Credit Cards: Helpful Tool or Lifelong Headache

College of Southern Nevada

Better to use cash

 

By Li Han

We’ve seen bank representatives on CSN campuses trying to get students’ attention. What exactly are they trying to sign us up for?

Financial institutions, such as Bank of America who recently was on campus, have programs specifically made for college students. They offer special bank accounts, student saving tips, and budgeting tools. They also offer a controversial item that is being solicited to college students: credit cards.

Credit cards can either be a helpful tool or a lifelong headache.

Credit cards allow users to get the goods now and pay later, which sounds good to most college students especially the ones who are working part time and making minimum wage. However, racking-up debt can cause serious problems for students.

On average, a student graduates college with approximately $4,100 in credit-card debt. Statistics from Salle Mae, seller of student loans, banking and insurance products, shows that 84 percent of college students have a credit card. A study stated that 14 percent of students who possess a credit card carry a $3,000 to $7,000 balance and 10 percent of students owe more than $7,000.

Many college students pay their cards back with minimal payments, and most do not know the importance of paying bills on time. If a student has a $1000 credit-card bill and made the minimal payments of $50 a month with an interest rate of 13.81 percent, it would take about 12 years to pay it off. Ouch!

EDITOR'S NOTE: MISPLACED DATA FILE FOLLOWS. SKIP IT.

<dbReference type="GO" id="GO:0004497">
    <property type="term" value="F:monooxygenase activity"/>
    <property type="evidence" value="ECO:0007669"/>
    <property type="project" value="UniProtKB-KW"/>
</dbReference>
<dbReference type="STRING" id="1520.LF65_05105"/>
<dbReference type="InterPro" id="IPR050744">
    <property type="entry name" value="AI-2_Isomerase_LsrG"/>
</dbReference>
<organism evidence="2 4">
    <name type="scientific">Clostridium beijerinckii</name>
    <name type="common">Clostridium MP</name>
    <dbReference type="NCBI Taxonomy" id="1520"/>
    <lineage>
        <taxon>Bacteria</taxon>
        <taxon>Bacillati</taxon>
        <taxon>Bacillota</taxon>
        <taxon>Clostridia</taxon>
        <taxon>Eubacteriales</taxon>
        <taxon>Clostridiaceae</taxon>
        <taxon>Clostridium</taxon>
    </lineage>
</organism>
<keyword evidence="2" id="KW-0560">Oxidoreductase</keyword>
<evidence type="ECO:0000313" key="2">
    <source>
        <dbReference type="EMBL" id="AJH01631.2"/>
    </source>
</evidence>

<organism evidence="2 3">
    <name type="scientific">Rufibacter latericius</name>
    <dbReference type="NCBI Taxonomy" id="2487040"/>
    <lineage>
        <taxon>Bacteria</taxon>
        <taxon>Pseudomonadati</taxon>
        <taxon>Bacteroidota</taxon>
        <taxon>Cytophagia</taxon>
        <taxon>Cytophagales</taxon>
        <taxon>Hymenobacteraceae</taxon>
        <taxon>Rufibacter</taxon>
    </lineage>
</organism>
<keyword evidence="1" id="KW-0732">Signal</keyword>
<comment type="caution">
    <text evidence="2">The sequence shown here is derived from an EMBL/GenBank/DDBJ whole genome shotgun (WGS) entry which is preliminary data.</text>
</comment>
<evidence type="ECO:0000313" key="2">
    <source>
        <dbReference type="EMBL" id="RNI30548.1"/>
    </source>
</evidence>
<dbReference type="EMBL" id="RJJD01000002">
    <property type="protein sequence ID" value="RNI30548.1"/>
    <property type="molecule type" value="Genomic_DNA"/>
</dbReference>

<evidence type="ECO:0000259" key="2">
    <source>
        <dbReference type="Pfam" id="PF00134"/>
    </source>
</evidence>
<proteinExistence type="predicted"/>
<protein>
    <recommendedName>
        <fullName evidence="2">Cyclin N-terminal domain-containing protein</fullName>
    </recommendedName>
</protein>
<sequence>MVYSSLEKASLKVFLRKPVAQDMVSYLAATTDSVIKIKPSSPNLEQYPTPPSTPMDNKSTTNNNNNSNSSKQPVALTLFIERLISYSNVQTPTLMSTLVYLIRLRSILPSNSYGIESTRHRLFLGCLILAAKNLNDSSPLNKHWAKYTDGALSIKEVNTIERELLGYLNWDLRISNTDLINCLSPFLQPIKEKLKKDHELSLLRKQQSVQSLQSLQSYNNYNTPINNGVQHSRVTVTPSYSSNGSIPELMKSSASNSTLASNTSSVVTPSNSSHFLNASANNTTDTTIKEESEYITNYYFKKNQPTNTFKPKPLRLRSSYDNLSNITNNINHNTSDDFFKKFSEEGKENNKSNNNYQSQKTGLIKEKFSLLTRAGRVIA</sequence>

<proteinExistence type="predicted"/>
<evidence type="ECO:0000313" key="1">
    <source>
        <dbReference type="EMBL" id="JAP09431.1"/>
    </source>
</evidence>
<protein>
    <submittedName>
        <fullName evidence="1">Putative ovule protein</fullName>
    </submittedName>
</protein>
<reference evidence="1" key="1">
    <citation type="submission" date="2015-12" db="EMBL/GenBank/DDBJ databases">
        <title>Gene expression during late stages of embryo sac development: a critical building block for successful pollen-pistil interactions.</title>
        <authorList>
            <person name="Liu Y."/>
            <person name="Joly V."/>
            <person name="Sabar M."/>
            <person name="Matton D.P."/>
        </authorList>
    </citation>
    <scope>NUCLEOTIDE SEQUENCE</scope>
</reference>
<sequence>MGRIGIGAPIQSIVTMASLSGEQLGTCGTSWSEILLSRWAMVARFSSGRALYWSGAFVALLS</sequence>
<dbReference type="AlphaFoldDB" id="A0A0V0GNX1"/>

Professor O’Toole, finance and accounting professor at CSN who teaches classes about personal finances, says sometimes these card companies, “Calculate those minimum payments so the greater amount of it goes toward the interest they earn, leaving the principal, what you owe, so that you can continue to pay them interest.” This keeps the credit card holders in the red.

There are also late fees and over-draft fees. O’Toole says, “If you do not make the minimum payment but some portion of it, pay late, or not make the payment at all, you are doing yourself more harm than good by damaging your credit instead of developing a good credit rating.” The average late fee is $35.

Students who do not have the proper knowledge about credit cards will likely misuse them.

Saudy Talero, student at CSN who is trying to fix her credit debt, says she has debt of approximately $3000 with a department store. She says, “As a student, mom, and head of the house, it’s difficult to say no to credits cards.” She goes on to say, “The principal reason why I owe money is the high interest rate.” She suggests to other students, “If you are in difficult times its better for you to make minimum payments but if you want to get rid of it faster, it would be better make higher payments on the card.”

Teodora Garan, an immigrant to the United States who owns two credit cards, says, “My mom taught me that if I want to build a good credit history, I have to pay always on time my credit cards and my bills.” She was lucky enough to receive good advice.

Students need good advice on spending, budgeting, and debt. Before getting a credit card, students must be informed.

 

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